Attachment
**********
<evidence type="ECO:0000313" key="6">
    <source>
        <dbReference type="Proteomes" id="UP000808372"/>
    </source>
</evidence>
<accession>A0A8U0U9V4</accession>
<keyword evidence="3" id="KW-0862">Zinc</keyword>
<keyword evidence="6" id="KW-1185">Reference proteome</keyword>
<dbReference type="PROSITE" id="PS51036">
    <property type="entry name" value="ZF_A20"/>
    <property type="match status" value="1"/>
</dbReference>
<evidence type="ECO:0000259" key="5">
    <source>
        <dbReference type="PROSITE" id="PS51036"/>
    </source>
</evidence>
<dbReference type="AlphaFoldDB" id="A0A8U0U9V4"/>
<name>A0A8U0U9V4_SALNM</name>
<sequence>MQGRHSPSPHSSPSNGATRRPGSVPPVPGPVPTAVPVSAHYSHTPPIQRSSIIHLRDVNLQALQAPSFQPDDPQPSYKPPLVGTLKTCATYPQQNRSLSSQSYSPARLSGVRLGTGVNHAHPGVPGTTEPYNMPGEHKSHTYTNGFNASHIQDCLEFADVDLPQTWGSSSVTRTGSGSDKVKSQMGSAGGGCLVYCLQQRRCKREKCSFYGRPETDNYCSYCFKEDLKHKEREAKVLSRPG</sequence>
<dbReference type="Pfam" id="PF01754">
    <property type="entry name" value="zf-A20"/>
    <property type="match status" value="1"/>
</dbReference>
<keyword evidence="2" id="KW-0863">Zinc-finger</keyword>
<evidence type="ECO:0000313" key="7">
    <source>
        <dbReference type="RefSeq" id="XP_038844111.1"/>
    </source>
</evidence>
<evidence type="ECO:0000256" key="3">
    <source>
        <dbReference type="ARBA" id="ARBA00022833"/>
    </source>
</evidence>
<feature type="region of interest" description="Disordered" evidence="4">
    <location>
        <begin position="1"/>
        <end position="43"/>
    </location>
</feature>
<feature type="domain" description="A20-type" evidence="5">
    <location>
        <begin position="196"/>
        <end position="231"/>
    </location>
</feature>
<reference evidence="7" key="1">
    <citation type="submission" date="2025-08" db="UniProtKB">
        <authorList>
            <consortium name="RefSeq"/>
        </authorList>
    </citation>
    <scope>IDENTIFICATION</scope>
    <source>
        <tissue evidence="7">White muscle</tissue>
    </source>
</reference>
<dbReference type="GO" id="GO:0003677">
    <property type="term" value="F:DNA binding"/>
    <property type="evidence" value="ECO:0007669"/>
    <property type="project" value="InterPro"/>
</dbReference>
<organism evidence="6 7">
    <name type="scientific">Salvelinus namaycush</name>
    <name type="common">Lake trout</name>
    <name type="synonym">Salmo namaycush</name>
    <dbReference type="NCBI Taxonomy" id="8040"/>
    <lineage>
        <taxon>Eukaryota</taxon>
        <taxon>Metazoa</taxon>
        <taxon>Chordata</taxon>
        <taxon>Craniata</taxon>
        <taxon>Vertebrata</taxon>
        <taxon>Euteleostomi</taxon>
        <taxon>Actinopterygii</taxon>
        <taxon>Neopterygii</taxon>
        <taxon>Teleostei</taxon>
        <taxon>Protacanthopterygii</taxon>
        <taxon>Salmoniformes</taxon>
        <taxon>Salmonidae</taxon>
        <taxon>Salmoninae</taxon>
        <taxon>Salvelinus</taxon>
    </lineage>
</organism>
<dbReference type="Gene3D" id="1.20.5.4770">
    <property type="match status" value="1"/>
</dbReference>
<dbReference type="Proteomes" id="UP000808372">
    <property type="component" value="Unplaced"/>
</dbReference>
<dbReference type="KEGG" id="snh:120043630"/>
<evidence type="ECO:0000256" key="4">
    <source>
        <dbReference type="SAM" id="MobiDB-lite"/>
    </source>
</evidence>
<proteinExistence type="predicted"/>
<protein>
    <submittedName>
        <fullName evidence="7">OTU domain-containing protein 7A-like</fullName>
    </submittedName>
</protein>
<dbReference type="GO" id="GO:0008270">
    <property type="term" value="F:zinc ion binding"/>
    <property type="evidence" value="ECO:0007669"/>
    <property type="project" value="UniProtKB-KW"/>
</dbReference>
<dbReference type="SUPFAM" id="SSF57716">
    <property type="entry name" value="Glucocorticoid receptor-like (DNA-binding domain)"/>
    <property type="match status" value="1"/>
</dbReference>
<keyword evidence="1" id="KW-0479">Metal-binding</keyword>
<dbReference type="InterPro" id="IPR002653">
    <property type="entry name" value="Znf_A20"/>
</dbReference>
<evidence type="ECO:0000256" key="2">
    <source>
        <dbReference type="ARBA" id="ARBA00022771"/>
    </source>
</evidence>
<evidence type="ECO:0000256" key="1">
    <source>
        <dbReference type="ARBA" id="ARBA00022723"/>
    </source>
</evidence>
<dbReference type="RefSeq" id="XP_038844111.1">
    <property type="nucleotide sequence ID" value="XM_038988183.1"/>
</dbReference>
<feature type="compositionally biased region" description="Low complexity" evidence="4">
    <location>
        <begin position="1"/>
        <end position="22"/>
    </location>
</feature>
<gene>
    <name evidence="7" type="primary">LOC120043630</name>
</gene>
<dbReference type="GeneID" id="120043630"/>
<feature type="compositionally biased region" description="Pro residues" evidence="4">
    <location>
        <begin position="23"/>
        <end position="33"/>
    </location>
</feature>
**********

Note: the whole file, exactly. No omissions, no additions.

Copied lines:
<evidence type="ECO:0000313" key="6">
    <source>
        <dbReference type="Proteomes" id="UP000808372"/>
    </source>
</evidence>
<accession>A0A8U0U9V4</accession>
<keyword evidence="3" id="KW-0862">Zinc</keyword>
<keyword evidence="6" id="KW-1185">Reference proteome</keyword>
<dbReference type="PROSITE" id="PS51036">
    <property type="entry name" value="ZF_A20"/>
    <property type="match status" value="1"/>
</dbReference>
<evidence type="ECO:0000259" key="5">
    <source>
        <dbReference type="PROSITE" id="PS51036"/>
    </source>
</evidence>
<dbReference type="AlphaFoldDB" id="A0A8U0U9V4"/>
<name>A0A8U0U9V4_SALNM</name>
<sequence>MQGRHSPSPHSSPSNGATRRPGSVPPVPGPVPTAVPVSAHYSHTPPIQRSSIIHLRDVNLQALQAPSFQPDDPQPSYKPPLVGTLKTCATYPQQNRSLSSQSYSPARLSGVRLGTGVNHAHPGVPGTTEPYNMPGEHKSHTYTNGFNASHIQDCLEFADVDLPQTWGSSSVTRTGSGSDKVKSQMGSAGGGCLVYCLQQRRCKREKCSFYGRPETDNYCSYCFKEDLKHKEREAKVLSRPG</sequence>
<dbReference type="Pfam" id="PF01754">
    <property type="entry name" value="zf-A20"/>
    <property type="match status" value="1"/>
</dbReference>
<keyword evidence="2" id="KW-0863">Zinc-finger</keyword>
<evidence type="ECO:0000313" key="7">
    <source>
        <dbReference type="RefSeq" id="XP_038844111.1"/>
    </source>
</evidence>
<evidence type="ECO:0000256" key="3">
    <source>
        <dbReference type="ARBA" id="ARBA00022833"/>
    </source>
</evidence>
<feature type="region of interest" description="Disordered" evidence="4">
    <location>
        <begin position="1"/>
        <end position="43"/>
    </location>
</feature>
<feature type="domain" description="A20-type" evidence="5">
    <location>
        <begin position="196"/>
        <end position="231"/>
    </location>
</feature>
<reference evidence="7" key="1">
    <citation type="submission" date="2025-08" db="UniProtKB">
        <authorList>
            <consortium name="RefSeq"/>
        </authorList>
    </citation>
    <scope>IDENTIFICATION</scope>
    <source>
        <tissue evidence="7">White muscle</tissue>
    </source>
</reference>
<dbReference type="GO" id="GO:0003677">
    <property type="term" value="F:DNA binding"/>
    <property type="evidence" value="ECO:0007669"/>
    <property type="project" value="InterPro"/>
</dbReference>
<organism evidence="6 7">
    <name type="scientific">Salvelinus namaycush</name>
    <name type="common">Lake trout</name>
    <name type="synonym">Salmo namaycush</name>
    <dbReference type="NCBI Taxonomy" id="8040"/>
    <lineage>
        <taxon>Eukaryota</taxon>
        <taxon>Metazoa</taxon>
        <taxon>Chordata</taxon>
        <taxon>Craniata</taxon>
        <taxon>Vertebrata</taxon>
        <taxon>Euteleostomi</taxon>
        <taxon>Actinopterygii</taxon>
        <taxon>Neopterygii</taxon>
        <taxon>Teleostei</taxon>
        <taxon>Protacanthopterygii</taxon>
        <taxon>Salmoniformes</taxon>
        <taxon>Salmonidae</taxon>
        <taxon>Salmoninae</taxon>
        <taxon>Salvelinus</taxon>
    </lineage>
</organism>
<dbReference type="Gene3D" id="1.20.5.4770">
    <property type="match status" value="1"/>
</dbReference>
<dbReference type="Proteomes" id="UP000808372">
    <property type="component" value="Unplaced"/>
</dbReference>
<dbReference type="KEGG" id="snh:120043630"/>
<evidence type="ECO:0000256" key="4">
    <source>
        <dbReference type="SAM" id="MobiDB-lite"/>
    </source>
</evidence>
<proteinExistence type="predicted"/>
<protein>
    <submittedName>
        <fullName evidence="7">OTU domain-containing protein 7A-like</fullName>
    </submittedName>
</protein>
<dbReference type="GO" id="GO:0008270">
    <property type="term" value="F:zinc ion binding"/>
    <property type="evidence" value="ECO:0007669"/>
    <property type="project" value="UniProtKB-KW"/>
</dbReference>
<dbReference type="SUPFAM" id="SSF57716">
    <property type="entry name" value="Glucocorticoid receptor-like (DNA-binding domain)"/>
    <property type="match status" value="1"/>
</dbReference>
<keyword evidence="1" id="KW-0479">Metal-binding</keyword>
<dbReference type="InterPro" id="IPR002653">
    <property type="entry name" value="Znf_A20"/>
</dbReference>
<evidence type="ECO:0000256" key="2">
    <source>
        <dbReference type="ARBA" id="ARBA00022771"/>
    </source>
</evidence>
<evidence type="ECO:0000256" key="1">
    <source>
        <dbReference type="ARBA" id="ARBA00022723"/>
    </source>
</evidence>
<dbReference type="RefSeq" id="XP_038844111.1">
    <property type="nucleotide sequence ID" value="XM_038988183.1"/>
</dbReference>
<feature type="compositionally biased region" description="Low complexity" evidence="4">
    <location>
        <begin position="1"/>
        <end position="22"/>
    </location>
</feature>
<gene>
    <name evidence="7" type="primary">LOC120043630</name>
</gene>
<dbReference type="GeneID" id="120043630"/>
<feature type="compositionally biased region" description="Pro residues" evidence="4">
    <location>
        <begin position="23"/>
        <end position="33"/>
    </location>
</feature>